Does Congress have any authority left? | The Tylt
President Donald Trump circumvented Congress' constitutional right to control federal spending by declaring a national emergency. After weeks of negotiations and a government shutdown, members of Congress had come to a compromise regarding funding for border security. However, Trump declared a national emergency and gave himself the authority to take money from other military projects and reallocate it to a border wall project, completely undoing Congress' work. Do they have any power left?
Does Congress have any authority left?
The president issued his emergency declaration after Congress failed to approve his demand for $5.7 billion to build a wall along the southwest border as part of the annual Homeland Security spending bill. A stalemate over the issue caused a partial government shutdown earlier this year.
The shutdown ended when Trump signed a spending bill allocating $1.375 billion for border fencing. The emergency declaration would allow him to divert an additional $6.7 billion in funds from other government projects to the border wall.
Not only was one of their foremost constitutional powers stripped away, but according to Washington Post op-ed writer Catherine Rampell, many members of Congress seem more than happy with the outcome.
Federal lawmakers should have been livid at this power grab. Curiously, many were not. In fact, Senate Majority Leader Mitch McConnell (R-Ky.) — one of the most powerful people in this supposedly powerful branch of government — declared this a splendid outcome.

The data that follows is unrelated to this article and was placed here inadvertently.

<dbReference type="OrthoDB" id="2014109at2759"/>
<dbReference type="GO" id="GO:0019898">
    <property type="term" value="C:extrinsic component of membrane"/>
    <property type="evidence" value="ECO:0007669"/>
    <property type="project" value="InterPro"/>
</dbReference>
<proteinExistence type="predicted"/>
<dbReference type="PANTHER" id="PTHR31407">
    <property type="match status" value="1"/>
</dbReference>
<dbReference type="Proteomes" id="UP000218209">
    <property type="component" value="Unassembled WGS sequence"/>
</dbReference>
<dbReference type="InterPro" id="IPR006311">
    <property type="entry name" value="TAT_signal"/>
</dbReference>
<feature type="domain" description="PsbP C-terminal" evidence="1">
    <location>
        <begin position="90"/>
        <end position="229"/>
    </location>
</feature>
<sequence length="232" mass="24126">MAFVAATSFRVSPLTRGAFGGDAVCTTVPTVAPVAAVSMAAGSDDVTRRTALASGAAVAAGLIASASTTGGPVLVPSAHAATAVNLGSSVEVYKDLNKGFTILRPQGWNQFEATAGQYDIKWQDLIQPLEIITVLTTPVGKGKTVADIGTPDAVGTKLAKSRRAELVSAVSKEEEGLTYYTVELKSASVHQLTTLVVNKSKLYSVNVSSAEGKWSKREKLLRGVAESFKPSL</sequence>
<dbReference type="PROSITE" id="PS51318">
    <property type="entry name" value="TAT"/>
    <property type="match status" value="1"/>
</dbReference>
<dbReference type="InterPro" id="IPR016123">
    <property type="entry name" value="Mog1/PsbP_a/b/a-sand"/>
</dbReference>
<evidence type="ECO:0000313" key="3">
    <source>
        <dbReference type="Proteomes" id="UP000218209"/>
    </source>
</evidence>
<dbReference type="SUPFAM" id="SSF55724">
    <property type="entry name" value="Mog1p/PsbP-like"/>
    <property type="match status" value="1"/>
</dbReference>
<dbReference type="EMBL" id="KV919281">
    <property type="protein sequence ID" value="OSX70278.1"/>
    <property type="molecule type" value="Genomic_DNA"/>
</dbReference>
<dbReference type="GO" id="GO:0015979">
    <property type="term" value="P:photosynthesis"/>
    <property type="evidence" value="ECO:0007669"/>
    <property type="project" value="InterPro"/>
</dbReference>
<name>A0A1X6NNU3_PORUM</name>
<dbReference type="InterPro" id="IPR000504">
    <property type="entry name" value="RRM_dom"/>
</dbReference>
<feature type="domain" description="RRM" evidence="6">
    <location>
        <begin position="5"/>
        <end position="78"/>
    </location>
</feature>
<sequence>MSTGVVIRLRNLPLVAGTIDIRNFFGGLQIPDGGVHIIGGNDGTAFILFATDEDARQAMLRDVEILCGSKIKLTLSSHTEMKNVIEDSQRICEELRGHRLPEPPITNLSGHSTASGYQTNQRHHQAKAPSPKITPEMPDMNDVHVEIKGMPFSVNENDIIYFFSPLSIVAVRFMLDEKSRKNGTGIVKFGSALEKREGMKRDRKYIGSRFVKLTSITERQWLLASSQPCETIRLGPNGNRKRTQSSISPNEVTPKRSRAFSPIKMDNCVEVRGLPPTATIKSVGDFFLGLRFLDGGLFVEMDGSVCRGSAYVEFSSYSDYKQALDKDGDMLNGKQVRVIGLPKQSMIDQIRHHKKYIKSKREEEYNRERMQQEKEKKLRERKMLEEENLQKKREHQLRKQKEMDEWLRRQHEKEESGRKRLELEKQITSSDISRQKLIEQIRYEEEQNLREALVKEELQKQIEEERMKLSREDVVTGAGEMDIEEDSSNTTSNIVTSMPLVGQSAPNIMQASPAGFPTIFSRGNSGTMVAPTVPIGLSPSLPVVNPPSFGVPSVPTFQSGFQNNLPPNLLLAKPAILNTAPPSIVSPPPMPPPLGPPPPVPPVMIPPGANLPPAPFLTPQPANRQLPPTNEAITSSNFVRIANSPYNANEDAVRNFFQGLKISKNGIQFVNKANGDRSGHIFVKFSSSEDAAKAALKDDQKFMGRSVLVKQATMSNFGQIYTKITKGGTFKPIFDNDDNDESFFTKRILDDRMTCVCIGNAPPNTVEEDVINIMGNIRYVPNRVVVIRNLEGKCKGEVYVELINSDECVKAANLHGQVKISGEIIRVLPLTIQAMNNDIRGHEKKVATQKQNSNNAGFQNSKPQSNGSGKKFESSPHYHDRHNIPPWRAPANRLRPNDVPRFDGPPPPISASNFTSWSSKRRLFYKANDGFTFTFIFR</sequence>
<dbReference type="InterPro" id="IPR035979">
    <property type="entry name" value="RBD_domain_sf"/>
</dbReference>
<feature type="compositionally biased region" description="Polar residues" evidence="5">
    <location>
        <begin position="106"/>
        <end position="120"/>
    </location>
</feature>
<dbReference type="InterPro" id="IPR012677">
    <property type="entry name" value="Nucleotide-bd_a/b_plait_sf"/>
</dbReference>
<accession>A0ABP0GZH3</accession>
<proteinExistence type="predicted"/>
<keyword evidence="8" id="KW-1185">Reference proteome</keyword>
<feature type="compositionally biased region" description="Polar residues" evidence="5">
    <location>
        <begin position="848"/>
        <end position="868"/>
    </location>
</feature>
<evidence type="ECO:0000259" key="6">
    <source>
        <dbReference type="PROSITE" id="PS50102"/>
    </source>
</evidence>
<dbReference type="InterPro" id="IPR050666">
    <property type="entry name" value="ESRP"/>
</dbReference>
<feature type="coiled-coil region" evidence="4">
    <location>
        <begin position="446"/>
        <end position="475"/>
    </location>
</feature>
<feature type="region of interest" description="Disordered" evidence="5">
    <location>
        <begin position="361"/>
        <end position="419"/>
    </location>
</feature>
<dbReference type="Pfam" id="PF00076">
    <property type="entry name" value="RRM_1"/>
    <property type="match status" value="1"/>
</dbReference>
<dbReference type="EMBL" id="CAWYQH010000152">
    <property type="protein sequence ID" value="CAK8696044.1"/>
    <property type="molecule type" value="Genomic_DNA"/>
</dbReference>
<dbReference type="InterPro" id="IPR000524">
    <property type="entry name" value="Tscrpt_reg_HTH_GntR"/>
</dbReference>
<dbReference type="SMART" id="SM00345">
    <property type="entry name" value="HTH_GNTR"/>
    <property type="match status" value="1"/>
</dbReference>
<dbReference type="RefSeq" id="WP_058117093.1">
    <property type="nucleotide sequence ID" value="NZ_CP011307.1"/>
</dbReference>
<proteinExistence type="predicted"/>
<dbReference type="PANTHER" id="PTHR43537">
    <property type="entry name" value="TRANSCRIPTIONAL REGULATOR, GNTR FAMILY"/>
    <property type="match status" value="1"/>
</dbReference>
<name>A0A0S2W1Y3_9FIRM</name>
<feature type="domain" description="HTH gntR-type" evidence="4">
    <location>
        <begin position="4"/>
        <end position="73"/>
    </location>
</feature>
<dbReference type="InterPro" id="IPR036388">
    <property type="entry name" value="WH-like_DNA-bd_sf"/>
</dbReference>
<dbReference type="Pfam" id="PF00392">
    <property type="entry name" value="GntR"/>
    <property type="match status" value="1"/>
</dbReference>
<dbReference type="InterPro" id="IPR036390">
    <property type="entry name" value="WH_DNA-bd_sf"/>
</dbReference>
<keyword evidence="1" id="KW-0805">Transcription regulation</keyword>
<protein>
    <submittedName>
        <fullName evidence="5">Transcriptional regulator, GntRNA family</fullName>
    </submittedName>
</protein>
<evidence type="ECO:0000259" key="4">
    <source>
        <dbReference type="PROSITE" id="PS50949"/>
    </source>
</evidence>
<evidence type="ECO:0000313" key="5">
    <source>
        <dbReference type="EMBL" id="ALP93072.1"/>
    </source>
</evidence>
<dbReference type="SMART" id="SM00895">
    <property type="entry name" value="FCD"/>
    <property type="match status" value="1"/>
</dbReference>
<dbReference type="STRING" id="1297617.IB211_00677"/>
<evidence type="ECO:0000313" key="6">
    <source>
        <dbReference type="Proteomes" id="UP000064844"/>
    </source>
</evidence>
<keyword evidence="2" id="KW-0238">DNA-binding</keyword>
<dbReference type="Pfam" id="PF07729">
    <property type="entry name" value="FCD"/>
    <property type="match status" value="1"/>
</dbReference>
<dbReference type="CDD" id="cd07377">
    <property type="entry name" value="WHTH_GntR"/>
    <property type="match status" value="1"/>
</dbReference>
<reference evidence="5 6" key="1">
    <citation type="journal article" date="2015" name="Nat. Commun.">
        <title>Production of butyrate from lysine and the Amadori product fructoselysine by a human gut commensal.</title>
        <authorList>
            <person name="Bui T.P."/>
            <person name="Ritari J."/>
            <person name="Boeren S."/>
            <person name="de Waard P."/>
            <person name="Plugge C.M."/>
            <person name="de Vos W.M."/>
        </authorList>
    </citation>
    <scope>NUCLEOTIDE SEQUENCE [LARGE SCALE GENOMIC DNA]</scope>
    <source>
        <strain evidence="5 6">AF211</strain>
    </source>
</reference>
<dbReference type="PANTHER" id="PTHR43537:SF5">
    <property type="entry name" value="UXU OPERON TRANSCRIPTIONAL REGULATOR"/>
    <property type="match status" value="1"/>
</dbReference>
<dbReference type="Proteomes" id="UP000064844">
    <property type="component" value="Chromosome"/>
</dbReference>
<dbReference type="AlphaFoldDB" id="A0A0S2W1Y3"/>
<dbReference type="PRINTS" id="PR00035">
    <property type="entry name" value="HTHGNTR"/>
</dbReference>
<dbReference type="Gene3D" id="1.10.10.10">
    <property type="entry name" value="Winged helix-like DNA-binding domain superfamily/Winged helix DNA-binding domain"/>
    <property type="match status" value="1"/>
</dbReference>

So here’s my question to you, fellow taxpayers. If lawmakers are not going to perform their most basic constitutional functions, then what are we paying them (at minimum) $174,000 a year to do? We might as well can them all and save the money.
However, some members of Congress have begun the process of pushing back and reasserting their authority. House Speaker Nancy Pelosi has signed on to a resolution declaring Trump's emergency declaration unconstitutional. Per the Washington Post:
In a “Dear Colleague” letter, she writes, “President Trump’s emergency declaration proclamation undermines the separation of powers and Congress’s power of the purse, a power exclusively reserved by the text of the Constitution to the first branch of government, the Legislative branch, a branch co-equal to the Executive.”
...She concludes: “All Members take an oath of office to support and defend the Constitution. The President’s decision to go outside the bounds of the law to try to get what he failed to achieve in the constitutional legislative process violates the Constitution and must be terminated. We have a solemn responsibility to uphold the Constitution, and defend our system of checks and balances against the President’s assault.”
Congress gave the president nearly carte blanche when it came to emergency powers, they are also capable of reigning those powers in. Danielle Allen, a political theorist at Harvard University, wrote in an op-ed for the Washington Post that Congress must act swiftly to amend the National Emergencies Act and curtail the president's power.
In the current “emergency” concerning border security, there was time for Congress to act, and Congress acted, achieving a worthy compromise. Against a backdrop of adequate time for congressional deliberation and decision, an emergency declaration is unreasonable and disregards the Constitution’s preference for legislative decision-making wherever possible.
Congress needs to roll back the erosion of its authority, first and foremost by revisiting the National Emergencies Act and amending it to rebalance away from executive flexibility in the direction of legislative authority.